Having begun her career at Coca-Cola, Doubleday says her career arc has followed developments in technology. After a stint at Dare, she opted out of the industry choosing to spend six-months waitressing in Cornwall.  She is refreshingly open about her decision to follow her gut and gain some perspective: “Over the course of eight years your life changes and you can’t take a one-size fits all approach to your career.”

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A people-first approach

It was the senior leadership team at We Are Social who persuaded Doubleday to ditch wind-swept Cornwall and return to London and their perseverance has paid off. “Our brand is so important to us and recognising how much you believe in your team is so important,” she explains.

Doubleday was three-months pregnant when Jim Coleman, UK CEO at We Are Social hired her and it is clear her experience of taking time out from the industry has fuelled her approach to talent and retention at the agency. Empathy breeds empathy.

As she explains, “There are a lot of people who have grown up in this agency and we recognise the need to be supportive of that change. That flexibility isn’t reserved for parents, but we have good parental role models across the business.”

Retaining and developing key talent is clearly a business priority. “You have to change your mindset after you have children and coming back to work can be scary,” she adds. “But everyone is different, and the key is to create a culture where we can treat everyone as an individual.”

A roadmap for resilience

Treating employees as individuals means as the agency has come of age, its structures and support systems have also evolved. For example, the agency has trained 15 Mental Health First Aiders and has a comprehensive employee assistance programme.

She explains, “It is not a one-size-fits-all approach. People are our greatest asset; from a business perspective we want to attract the best people who have a collaborative approach and can operate in a fast-paced environment.”

There are few areas of marketing as fast-paced as social media, but Doubleday notes that targets or pitches aren’t always the key driver of the stresses people feel. The key is to take the time to enable your employees to feel heard and supported; to get the unnecessary barriers or pain-points out of their way.

“Attitudes in the industry are changing; in the last 18 months to two years we have seen so much change. Companies have realised they are losing talent and it can be a long journey, but it feels like the industry is committed to change,” she explains.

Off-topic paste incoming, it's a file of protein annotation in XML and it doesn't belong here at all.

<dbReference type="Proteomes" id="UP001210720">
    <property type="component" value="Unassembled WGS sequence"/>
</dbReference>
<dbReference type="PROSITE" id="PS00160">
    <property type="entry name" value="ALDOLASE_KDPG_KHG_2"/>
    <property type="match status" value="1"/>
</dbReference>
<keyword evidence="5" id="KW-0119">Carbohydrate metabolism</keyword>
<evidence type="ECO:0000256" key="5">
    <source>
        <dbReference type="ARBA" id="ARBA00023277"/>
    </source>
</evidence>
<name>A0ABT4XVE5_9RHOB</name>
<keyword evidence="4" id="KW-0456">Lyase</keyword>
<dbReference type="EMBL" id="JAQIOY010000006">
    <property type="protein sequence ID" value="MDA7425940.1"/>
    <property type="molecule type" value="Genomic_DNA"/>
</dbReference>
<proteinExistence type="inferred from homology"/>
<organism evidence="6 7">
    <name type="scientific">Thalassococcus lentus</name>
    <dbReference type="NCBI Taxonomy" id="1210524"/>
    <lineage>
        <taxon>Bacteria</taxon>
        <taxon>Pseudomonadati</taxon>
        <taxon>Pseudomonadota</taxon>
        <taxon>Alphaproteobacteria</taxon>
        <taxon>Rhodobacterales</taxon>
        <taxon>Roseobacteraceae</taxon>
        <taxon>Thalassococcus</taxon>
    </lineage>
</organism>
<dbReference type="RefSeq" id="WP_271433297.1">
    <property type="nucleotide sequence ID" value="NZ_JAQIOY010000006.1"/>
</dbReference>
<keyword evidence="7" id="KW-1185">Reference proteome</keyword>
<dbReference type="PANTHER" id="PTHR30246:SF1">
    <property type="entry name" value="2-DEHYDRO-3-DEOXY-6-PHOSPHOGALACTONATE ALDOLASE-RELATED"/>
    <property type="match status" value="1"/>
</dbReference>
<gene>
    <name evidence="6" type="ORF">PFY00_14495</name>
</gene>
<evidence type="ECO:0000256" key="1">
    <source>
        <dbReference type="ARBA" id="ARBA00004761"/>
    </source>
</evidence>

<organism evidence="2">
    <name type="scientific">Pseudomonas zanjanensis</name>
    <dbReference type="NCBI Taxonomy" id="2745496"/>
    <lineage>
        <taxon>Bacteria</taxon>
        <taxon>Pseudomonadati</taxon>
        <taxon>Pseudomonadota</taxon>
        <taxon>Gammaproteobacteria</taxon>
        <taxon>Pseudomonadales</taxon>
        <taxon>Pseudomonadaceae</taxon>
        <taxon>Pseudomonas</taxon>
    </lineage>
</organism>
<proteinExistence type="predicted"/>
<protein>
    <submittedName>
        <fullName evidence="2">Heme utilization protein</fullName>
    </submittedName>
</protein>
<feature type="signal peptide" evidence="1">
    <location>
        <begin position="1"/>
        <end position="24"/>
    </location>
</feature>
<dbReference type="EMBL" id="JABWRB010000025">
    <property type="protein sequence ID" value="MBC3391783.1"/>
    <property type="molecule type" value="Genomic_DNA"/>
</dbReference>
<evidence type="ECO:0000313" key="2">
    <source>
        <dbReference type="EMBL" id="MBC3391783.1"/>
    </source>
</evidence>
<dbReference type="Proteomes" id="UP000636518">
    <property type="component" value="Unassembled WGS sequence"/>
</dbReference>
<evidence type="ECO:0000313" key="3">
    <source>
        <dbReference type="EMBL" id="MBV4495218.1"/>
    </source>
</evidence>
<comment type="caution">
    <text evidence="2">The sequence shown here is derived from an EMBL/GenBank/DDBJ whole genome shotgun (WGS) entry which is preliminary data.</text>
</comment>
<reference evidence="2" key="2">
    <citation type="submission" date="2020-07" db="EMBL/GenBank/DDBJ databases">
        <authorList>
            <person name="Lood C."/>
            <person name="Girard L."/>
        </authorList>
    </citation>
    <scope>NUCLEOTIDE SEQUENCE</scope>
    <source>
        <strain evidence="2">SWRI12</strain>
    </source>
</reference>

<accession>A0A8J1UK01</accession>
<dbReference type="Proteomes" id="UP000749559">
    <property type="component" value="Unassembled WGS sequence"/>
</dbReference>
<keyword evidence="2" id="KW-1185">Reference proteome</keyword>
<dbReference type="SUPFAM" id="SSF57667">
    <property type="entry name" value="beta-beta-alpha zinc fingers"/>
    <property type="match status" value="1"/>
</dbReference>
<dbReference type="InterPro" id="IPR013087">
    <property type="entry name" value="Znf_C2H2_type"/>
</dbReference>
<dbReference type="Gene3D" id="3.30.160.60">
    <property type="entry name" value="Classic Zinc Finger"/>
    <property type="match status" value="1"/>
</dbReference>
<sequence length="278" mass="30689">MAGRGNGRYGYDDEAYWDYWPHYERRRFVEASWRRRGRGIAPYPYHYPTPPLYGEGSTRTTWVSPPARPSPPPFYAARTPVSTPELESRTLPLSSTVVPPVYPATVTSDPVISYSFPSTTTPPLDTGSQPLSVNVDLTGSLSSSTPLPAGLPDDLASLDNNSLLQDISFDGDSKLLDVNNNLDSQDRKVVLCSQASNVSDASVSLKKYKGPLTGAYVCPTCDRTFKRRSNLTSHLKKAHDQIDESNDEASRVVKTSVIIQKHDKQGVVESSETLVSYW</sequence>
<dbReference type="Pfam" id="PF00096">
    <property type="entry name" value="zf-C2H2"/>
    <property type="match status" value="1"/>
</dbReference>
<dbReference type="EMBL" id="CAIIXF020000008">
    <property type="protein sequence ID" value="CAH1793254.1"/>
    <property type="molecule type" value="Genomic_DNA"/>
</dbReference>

You can see that younger people value privacy, but they still crave validation.

Lucy Doubleday

Privacy is the new luxury

Finding the right balance between being connected all the time and switching off is just as much of a challenge for the industry as it is for society at large. Doubleday notes that trends in social media, like any other medium are cyclical, but nonetheless she believes a significant shift is afoot.

“You can see that younger people value privacy, but they still crave validation,” she explains. Yet where that validation comes from is shifting. “There is a generation coming to the fore that place a huge value on kindness and caring,” she adds.

A commitment to kindness and nurturing talent has underpinned Doubleday’s career. For while her career path has followed developments in technology, it has been equally led and supported by the people she has worked with. “I love agencies; I love the creativity and energy. I have made life-long friends and grown up within the industry,” she explains.

It would be churlish to claim that social media has come of age in just a decade. Yet as We Are Social passes its own milestone, there is no question that the commercial case for social media-powered creativity has long been made. For the agency that was on the leading edge of technology to be driving the charge when it comes to prioritising talent and embracing new ways of working underlines the fact that it’s always the people behind the technology, rather than the platforms themselves, that make the biggest impact.

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Images taken from We Are Social's Ten Years of Social exhibition, 2018